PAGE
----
Worldwide more than a half a million foreign nationals are detained abroad. In some countries’ prison populations they make up significant proportions, particularly where there are large migrant workers communities. The highest percentage can be found in the Middle East with more than one in two prisoners being a foreigner.
Common offences that persons are detained for include immigration-related (including while waiting for deportation) and drug offences.
There is a disproportionate number of foreign nationals among female prison populations. In Hong Kong and Macau, which have the largest proportions of female prisoners globally, the majority of women are foreign nationals; most have been convicted for either drug trafficking or immigration violations (common among foreign sex workers).
Foreign nationals’ experience of prison is characterised by isolation, language barriers, limited or no family contact, discrimination and a limited understanding of the prison regime and broader criminal justice procedures. In addition, they face challenges linked to their immigration status – such as deportation – as well as difficulty in accessing rehabilitation
Language barriers and lack of support networks to assist them, along with low levels of understanding or awareness of their legal rights, mean they are extremely vulnerable to abuse, especially in the case of women.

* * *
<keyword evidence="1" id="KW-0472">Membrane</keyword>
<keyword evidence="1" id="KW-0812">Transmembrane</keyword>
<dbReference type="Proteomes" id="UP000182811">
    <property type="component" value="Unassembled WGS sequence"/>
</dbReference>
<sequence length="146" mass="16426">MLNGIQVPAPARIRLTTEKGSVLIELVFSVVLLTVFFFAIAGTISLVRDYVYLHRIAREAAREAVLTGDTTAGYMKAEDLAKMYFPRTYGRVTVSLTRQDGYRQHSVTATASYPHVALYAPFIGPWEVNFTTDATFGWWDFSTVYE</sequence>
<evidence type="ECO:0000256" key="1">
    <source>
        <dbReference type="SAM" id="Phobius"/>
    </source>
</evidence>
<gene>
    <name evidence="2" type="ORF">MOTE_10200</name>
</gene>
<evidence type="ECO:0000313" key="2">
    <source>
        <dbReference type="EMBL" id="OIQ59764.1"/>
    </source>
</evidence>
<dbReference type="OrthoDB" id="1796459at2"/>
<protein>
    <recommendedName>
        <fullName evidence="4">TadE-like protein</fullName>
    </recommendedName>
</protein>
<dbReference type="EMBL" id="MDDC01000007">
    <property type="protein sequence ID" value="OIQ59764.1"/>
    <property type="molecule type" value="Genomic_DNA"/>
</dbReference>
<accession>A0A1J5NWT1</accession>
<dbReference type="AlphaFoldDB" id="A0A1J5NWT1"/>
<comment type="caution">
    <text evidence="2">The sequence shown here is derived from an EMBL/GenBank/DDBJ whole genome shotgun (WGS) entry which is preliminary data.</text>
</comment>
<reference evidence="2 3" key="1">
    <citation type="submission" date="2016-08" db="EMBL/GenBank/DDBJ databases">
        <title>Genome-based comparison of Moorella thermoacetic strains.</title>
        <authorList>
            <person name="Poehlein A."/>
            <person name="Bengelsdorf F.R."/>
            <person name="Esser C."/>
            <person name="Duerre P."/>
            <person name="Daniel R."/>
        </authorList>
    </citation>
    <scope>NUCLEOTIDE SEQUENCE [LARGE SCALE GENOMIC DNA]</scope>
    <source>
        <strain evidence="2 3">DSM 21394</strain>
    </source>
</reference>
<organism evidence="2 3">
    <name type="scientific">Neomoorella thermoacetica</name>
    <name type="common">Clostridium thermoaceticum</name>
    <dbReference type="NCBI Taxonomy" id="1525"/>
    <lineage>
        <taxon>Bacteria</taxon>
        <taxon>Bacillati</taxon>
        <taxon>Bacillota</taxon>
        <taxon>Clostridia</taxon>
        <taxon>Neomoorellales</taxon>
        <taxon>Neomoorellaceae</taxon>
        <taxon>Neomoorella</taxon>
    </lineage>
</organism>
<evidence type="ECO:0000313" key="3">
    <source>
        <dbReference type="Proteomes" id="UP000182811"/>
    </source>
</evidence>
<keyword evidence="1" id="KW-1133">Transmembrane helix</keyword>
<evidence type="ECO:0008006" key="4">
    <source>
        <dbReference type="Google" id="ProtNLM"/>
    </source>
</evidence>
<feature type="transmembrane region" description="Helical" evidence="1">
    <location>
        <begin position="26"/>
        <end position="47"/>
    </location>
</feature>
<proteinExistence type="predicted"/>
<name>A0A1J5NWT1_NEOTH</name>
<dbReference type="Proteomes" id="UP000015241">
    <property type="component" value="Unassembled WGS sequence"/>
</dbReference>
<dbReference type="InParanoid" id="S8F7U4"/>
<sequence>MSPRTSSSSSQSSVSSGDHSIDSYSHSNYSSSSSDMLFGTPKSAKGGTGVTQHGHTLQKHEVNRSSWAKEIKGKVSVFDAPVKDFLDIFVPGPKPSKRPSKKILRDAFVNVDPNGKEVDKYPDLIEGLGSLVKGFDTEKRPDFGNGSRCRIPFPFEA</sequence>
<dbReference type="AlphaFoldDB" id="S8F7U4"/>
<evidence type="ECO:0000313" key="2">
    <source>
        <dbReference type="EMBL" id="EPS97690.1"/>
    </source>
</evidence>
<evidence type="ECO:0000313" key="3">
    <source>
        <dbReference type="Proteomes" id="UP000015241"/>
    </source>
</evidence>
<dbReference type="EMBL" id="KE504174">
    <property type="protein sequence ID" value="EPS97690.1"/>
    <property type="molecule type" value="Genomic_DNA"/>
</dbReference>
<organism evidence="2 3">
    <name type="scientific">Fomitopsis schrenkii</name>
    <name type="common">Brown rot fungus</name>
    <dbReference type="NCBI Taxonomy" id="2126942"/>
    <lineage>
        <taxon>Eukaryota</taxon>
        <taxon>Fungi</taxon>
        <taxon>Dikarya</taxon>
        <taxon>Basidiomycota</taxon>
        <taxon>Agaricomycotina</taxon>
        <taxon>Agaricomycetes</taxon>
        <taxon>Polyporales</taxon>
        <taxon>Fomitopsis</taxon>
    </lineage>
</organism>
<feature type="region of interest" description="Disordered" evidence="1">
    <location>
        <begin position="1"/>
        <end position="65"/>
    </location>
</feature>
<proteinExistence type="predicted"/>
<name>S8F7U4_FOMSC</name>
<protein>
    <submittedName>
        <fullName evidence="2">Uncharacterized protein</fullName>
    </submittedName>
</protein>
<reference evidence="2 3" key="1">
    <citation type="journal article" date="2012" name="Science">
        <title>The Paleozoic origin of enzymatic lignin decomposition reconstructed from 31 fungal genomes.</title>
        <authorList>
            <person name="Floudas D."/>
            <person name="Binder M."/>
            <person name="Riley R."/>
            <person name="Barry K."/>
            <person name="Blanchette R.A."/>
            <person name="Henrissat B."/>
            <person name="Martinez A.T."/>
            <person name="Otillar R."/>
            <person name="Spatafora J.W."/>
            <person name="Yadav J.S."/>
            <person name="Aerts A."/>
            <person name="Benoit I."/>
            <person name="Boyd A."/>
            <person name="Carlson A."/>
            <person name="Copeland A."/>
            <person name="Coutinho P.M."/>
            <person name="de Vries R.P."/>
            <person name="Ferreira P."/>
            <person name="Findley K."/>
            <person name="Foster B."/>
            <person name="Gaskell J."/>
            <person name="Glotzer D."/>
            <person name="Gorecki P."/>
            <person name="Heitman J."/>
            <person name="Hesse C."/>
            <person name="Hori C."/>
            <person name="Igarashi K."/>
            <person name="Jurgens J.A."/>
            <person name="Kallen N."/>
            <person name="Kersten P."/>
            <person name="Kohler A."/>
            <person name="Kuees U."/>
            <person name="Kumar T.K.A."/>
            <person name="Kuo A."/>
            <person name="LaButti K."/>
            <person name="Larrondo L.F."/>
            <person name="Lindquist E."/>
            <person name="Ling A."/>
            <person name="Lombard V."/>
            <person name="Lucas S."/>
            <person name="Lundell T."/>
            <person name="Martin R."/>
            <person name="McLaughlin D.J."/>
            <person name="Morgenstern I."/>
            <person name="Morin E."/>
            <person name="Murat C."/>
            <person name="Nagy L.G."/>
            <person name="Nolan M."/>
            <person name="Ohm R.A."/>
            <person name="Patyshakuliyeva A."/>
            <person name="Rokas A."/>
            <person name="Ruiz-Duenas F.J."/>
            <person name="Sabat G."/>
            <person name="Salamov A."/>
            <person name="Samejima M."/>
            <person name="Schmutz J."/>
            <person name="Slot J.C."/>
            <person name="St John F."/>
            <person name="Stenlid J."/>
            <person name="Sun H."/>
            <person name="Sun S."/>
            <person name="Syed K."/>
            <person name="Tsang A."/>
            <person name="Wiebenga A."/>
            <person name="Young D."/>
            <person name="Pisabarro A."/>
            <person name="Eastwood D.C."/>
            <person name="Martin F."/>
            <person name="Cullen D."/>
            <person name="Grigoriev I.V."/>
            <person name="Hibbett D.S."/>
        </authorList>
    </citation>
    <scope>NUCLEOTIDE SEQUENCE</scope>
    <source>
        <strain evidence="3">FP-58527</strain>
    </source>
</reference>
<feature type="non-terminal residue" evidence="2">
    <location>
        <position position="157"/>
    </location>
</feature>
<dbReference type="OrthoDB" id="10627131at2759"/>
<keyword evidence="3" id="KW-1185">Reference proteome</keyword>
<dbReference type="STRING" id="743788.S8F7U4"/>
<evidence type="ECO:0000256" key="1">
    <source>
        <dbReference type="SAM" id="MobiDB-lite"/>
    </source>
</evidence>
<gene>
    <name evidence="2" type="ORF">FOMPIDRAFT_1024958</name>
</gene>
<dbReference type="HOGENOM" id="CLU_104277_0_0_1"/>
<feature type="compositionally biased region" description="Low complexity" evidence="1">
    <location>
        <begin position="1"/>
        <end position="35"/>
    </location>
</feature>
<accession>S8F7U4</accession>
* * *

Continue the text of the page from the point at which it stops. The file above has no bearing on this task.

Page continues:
Studies point to it being ‘virtually impossible’ for foreign nationals to avoid pre-trial detention or a prison sentence at conviction. They may not be able to meet the conditions to establish their ‘roots in the community’, lacking formal family ties or property ownership that is required for some alternatives. A study in Europe found that, in 2015, the percentage of foreign nationals placed on probation was much lower than those in prison.
While entitled to assistance under international law, in practice only a few countries provide assistance to their nationals. Many countries have agreements in place to allow for the transfer of sentenced persons to serve their sentence in their country of origins. There are multiple benefits of such regimes, including that people in prison can have closer contact with their support networks, critical for successful rehabilitation and reintegration.